I’m from New York, but the Wolverines have always been a part of my family. I watched many football games growing up and managed to get to the 1998 Rose Bowl with my grandma and grandpa, who are both University alumni, to see Michigan beat Washington State.

I’m sharing my personal history to qualify the difficulty that I face in urging football fans to stop supporting the sport. No other game combines physical ability and strategy like football, but along with the excitement comes the injuries — and we can’t ignore the injuries any longer.

The prevalence of brain damage in football players is becoming more acknowledged. In a 2009 study, the University’s Institute for Social Research reported on the incidence of injuries among football players. It found that memory problems (i.e., dementia, Alzheimer’s disease or other memory-related diseases) were 19 times more prevalent among NFL players between the ages of 30 and 49 than all U.S. men in the same age range. Similarly, in men aged 50 and older, the study found that memory problems were three times greater in NFL players than the average U.S man.

It seemed for a little while that changes to tackling rules and additional penalties for illegal hits could help prevent brain injuries among college and NFL players. The reality we’re seeing is that even after safety measures are put in place, football continues to be dangerous. Indianapolis Colts wide receiver Austin Collie suffered one of the most recent injuries. He was rendered unconscious after an Eagle’s safety collided with the back of his head. Additionally, according to the Detroit Free Press, our very own Denard Robinson had to leave this year’s game against Illinois game because he was experiencing headaches and dizziness due to an unknown injury.

Robinson’s symptoms weren’t even the result of a heavy or egregious hit. Michigan coach Rich Rodriguez told the Free Press that neither Robinson nor Rodriguez were aware of the specific hit that caused Robinson’s disorientation, which brings up an issue that complicates the matter of head injuries even further. Concussions and head injuries aren’t always the result of a big hit. A high frequency of small injuries can lead to concussions. In an Oct. 19 article in The New Yorker, Malcolm Gladwell interviewed the head of the Sports Concussion Research Program at the University of North Carolina. The research program produced results that showed that cumulative exposure to contact with the head can also lead to concussions. Thus, the minor changes to rules — like penalties for helmet-to-helmet collisions — fail to remove the danger of injury.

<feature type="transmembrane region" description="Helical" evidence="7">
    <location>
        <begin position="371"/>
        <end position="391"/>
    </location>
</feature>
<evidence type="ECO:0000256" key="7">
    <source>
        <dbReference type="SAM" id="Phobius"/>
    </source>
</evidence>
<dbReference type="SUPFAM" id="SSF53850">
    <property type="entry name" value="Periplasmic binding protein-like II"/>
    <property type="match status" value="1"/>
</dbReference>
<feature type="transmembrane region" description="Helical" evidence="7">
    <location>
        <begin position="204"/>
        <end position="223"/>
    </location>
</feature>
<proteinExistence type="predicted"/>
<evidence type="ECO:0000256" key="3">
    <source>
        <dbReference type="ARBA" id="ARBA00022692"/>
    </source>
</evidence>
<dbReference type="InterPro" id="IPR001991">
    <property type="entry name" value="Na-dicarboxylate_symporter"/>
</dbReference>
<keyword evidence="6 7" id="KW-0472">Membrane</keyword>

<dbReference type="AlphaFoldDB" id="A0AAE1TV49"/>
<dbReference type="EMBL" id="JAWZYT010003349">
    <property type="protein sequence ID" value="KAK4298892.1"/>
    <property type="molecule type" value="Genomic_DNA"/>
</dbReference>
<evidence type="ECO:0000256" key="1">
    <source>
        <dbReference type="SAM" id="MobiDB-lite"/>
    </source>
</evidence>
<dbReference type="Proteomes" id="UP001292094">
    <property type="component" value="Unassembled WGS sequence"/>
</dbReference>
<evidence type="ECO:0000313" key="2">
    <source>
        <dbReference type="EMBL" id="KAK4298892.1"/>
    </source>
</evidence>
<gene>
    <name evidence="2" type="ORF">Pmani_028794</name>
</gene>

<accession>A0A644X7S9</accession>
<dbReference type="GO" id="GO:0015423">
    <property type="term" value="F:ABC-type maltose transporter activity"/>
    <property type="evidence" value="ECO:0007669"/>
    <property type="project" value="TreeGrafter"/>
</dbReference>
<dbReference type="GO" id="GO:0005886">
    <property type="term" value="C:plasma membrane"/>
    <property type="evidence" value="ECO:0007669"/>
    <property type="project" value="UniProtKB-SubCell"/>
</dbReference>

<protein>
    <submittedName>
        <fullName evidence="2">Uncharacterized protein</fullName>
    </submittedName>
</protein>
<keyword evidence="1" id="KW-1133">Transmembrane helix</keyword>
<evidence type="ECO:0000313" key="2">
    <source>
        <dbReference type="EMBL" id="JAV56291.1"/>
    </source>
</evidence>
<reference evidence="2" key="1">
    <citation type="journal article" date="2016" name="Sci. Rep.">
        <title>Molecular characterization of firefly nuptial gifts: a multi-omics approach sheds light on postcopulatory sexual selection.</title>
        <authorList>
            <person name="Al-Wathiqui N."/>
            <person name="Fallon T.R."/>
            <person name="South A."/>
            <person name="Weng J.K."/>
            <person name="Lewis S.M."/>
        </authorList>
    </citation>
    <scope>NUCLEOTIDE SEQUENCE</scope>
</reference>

Coming to terms with injuries that result from football provides the fans with two courses of action: force football to change or continue to support a dangerous sport. Part of a free society is allowing people to participate in activities that are bad for them. That doesn’t mean, however, that we have to endorse these activities. Smoking cigarettes is legal, but that doesn’t mean we should support it. Ultimate Fighting Championship is legal and it should be, but that doesn’t mean we should support it. The question is whether football will change or remain an abusive sport. If it doesn’t change, fans will have to come to terms with the fact that they’re supporting an activity that is detrimental to the people they cheer for.

The other option for football fans is to decrease support until the sport becomes less dangerous. Football is a business. And like any business, if its activities are pulling in a lot of money, it will continue those activities. The only thing that can get football to change is a statement by the consumers of the sport.

We can’t leave it up to the football industry to protect our classmates and professional players. We, the football fans, are the driving force that supports a dangerous environment for athletes. We need to force the sport to change and the only way to do this is to remove our support, especially our financial contributions. We need to act on our disapproval of football’s preponderance of injuries. We need to write letters to NFL commissioner Roger Goodell, University Athletic Director David Brandon and University President Mary Sue Coleman. Most importantly, we need to stop buying tickets to games.

Teddy Papes is an LSA junior.

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